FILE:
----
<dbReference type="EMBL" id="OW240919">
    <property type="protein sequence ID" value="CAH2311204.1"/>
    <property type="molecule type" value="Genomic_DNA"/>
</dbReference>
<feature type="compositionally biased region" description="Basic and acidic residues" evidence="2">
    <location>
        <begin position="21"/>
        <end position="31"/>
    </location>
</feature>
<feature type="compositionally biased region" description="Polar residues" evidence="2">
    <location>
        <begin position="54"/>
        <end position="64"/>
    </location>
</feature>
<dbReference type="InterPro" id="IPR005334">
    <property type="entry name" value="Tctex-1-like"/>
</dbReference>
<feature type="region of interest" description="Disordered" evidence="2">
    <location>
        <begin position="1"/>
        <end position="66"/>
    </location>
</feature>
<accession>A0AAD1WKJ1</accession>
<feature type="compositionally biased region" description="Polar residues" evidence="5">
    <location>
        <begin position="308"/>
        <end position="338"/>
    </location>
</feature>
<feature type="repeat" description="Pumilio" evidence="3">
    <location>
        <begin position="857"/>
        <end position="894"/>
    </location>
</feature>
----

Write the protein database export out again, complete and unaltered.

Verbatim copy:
<dbReference type="EMBL" id="OW240919">
    <property type="protein sequence ID" value="CAH2311204.1"/>
    <property type="molecule type" value="Genomic_DNA"/>
</dbReference>
<feature type="compositionally biased region" description="Basic and acidic residues" evidence="2">
    <location>
        <begin position="21"/>
        <end position="31"/>
    </location>
</feature>
<feature type="compositionally biased region" description="Polar residues" evidence="2">
    <location>
        <begin position="54"/>
        <end position="64"/>
    </location>
</feature>
<dbReference type="InterPro" id="IPR005334">
    <property type="entry name" value="Tctex-1-like"/>
</dbReference>
<feature type="region of interest" description="Disordered" evidence="2">
    <location>
        <begin position="1"/>
        <end position="66"/>
    </location>
</feature>
<accession>A0AAD1WKJ1</accession>
<feature type="compositionally biased region" description="Polar residues" evidence="5">
    <location>
        <begin position="308"/>
        <end position="338"/>
    </location>
</feature>
<feature type="repeat" description="Pumilio" evidence="3">
    <location>
        <begin position="857"/>
        <end position="894"/>
    </location>
</feature>